# Is it correct to say that the nonparametric BCa (bootstrap confidence intervals) is assumptions-free?

I'd like to use the BCa algorithm to compute 95% confidence limits (maybe let's not call it intervals) for the medians of two population samples. I'd like to visually inspect and conclude whether the intervals overlap to say something about the significance of the difference. btw As far as I know visually comparing the differences like this with confidence intervals is a necessary condition but not sufficient condition to assess whether there is significant difference between the statistic of the two groups i.e. if the confidence intervals don't overlap then they are significantly different; if however, they overlap we need more specific tests to be sure ... I need to find where I learned that before.

Is it ok to state that BCa is assumptions-free and rely on it for inference i.e. generating reliable confidence limits given the following points?

1. The two unpaired groups are very departed from a normal distribution i.e. positively skewed.
2. The within-group samples were chosen to be the top N 1.5k and not randomly (the independence of the samples assumption required to resort to CLT doesn't hold). 1.5k samples is simply an arbitrarily large N for inference, it could have been 200 or 1k or 2k doesn't matter.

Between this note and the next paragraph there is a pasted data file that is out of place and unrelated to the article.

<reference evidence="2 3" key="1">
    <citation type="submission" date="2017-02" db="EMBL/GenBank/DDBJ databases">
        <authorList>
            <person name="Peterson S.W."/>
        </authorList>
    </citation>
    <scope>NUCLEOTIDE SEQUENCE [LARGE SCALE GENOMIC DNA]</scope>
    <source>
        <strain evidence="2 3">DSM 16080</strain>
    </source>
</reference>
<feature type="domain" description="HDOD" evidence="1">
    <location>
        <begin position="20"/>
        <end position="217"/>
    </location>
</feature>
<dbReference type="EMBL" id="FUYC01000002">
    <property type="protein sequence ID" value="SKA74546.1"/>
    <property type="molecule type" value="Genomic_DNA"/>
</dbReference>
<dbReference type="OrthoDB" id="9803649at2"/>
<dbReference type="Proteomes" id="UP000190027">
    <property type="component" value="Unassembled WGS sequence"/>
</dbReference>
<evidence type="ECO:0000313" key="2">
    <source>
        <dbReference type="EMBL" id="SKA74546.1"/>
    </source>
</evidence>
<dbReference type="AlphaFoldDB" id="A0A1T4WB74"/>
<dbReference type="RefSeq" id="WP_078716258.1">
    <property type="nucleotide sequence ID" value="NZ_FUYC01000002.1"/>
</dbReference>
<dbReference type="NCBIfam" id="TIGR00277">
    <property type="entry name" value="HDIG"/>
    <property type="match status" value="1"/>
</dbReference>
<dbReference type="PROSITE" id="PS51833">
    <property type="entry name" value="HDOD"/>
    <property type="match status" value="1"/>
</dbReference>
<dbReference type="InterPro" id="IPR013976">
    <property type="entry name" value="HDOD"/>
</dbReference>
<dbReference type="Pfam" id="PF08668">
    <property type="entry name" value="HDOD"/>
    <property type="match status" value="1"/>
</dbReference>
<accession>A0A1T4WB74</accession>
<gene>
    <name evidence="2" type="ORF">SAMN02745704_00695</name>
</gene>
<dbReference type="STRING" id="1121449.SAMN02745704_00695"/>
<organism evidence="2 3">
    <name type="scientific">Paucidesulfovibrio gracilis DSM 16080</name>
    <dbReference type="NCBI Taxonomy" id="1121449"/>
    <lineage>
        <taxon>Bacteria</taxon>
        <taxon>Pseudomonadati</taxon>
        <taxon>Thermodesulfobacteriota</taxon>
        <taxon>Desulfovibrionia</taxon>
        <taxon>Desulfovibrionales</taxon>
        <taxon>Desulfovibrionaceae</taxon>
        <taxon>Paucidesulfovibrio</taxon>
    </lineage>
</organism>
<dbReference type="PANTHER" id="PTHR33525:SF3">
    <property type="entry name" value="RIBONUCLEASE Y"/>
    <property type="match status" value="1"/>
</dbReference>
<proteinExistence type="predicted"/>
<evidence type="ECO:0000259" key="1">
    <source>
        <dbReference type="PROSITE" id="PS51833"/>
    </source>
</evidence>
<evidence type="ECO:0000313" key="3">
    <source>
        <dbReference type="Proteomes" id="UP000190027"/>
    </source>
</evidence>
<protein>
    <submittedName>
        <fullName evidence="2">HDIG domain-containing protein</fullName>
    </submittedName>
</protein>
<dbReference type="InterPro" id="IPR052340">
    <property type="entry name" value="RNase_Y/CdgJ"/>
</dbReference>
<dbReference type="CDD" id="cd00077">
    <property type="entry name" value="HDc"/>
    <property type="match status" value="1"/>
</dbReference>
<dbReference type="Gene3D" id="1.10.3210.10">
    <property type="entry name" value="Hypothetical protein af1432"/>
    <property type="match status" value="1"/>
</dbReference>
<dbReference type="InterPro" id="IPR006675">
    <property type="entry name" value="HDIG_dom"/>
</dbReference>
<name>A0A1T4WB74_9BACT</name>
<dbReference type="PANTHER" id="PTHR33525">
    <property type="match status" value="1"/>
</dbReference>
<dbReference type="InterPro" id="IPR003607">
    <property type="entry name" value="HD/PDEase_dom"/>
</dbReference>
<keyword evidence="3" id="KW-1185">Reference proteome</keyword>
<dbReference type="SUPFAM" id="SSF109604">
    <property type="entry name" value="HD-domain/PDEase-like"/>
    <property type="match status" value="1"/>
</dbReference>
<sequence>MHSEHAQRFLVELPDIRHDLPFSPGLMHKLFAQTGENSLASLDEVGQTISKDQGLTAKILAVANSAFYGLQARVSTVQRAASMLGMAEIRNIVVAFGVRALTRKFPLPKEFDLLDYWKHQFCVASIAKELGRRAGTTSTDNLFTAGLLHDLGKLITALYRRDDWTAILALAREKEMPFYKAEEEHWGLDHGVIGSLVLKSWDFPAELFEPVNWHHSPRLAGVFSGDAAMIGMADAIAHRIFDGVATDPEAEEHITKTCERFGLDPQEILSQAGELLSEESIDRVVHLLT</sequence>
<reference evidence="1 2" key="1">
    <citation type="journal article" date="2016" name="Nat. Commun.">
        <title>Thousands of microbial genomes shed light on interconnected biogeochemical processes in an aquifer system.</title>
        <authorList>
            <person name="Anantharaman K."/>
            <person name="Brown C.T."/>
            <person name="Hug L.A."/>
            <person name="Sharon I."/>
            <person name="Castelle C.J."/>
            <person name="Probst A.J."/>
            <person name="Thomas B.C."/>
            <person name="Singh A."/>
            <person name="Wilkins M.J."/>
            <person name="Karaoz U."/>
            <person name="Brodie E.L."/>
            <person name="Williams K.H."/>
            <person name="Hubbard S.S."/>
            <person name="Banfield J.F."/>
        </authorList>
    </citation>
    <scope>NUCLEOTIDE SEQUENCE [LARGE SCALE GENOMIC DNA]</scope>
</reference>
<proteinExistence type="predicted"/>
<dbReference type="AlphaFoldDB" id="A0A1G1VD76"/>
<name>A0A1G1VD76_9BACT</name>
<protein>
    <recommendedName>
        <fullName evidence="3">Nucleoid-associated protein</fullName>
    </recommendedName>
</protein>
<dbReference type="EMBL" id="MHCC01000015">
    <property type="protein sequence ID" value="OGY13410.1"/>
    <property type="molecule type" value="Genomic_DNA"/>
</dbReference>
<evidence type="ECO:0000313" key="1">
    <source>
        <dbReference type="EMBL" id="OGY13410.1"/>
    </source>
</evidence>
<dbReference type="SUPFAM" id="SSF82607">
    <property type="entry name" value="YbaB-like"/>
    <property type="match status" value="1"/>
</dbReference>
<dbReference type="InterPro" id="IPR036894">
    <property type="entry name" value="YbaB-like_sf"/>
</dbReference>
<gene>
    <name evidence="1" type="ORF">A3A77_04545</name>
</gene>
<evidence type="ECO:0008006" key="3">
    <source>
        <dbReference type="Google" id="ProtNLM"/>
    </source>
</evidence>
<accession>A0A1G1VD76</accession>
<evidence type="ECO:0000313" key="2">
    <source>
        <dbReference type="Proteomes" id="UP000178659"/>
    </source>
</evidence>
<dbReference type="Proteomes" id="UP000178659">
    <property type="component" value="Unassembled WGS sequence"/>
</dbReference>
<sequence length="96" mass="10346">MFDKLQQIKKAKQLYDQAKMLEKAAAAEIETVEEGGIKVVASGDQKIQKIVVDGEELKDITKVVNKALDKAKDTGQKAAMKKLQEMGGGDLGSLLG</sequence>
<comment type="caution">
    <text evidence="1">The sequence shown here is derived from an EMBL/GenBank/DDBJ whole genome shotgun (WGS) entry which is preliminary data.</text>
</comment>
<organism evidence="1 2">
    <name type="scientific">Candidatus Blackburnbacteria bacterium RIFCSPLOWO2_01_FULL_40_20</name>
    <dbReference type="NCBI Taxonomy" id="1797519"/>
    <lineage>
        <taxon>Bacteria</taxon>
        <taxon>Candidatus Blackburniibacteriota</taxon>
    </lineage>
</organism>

3. I can't use the mean but the median due to how the data is distributed ... the median is a distribution-free statistic and standard errors can not be calculated in this case.

UPDATE my use-case is the following I have millions of users, they reach some categories e.g. $$C \subset B \subset A$$. Meaning all users in C are in B and A and all users in B are in A but not the other way around. Since what I am doing is exploratory analysis and inference I would like to create relevant samples of users within each group in a short time.

The final process should first select all users in A, then excluding the ones in A, find all users in B and so on. This exclusion process is computationally very expensive to do in all the data so I needed a way to ensure exclusivity so that A users don't slip randomly into the B group which would be the case if I simply random sample from A, B and C.

The best way I found to do that is choosing the top N users, because it is guaranteed that the top users in B excluding the top users in A, will not contain top users in A slipping into B randomly.

• Could you expand on your second point a little? What is $N$ and why 1.5k, among other things? – jbowman Jan 4 at 18:45
• @jbowman thank you! question updated! – SkyWalker Jan 4 at 19:14
• non overlapping intervals are not required for significant difference of the parameters/statistics. little overlaps are tolerable. bootstrap methods can be used for hypothesis tests directly. – carlo Jan 4 at 19:33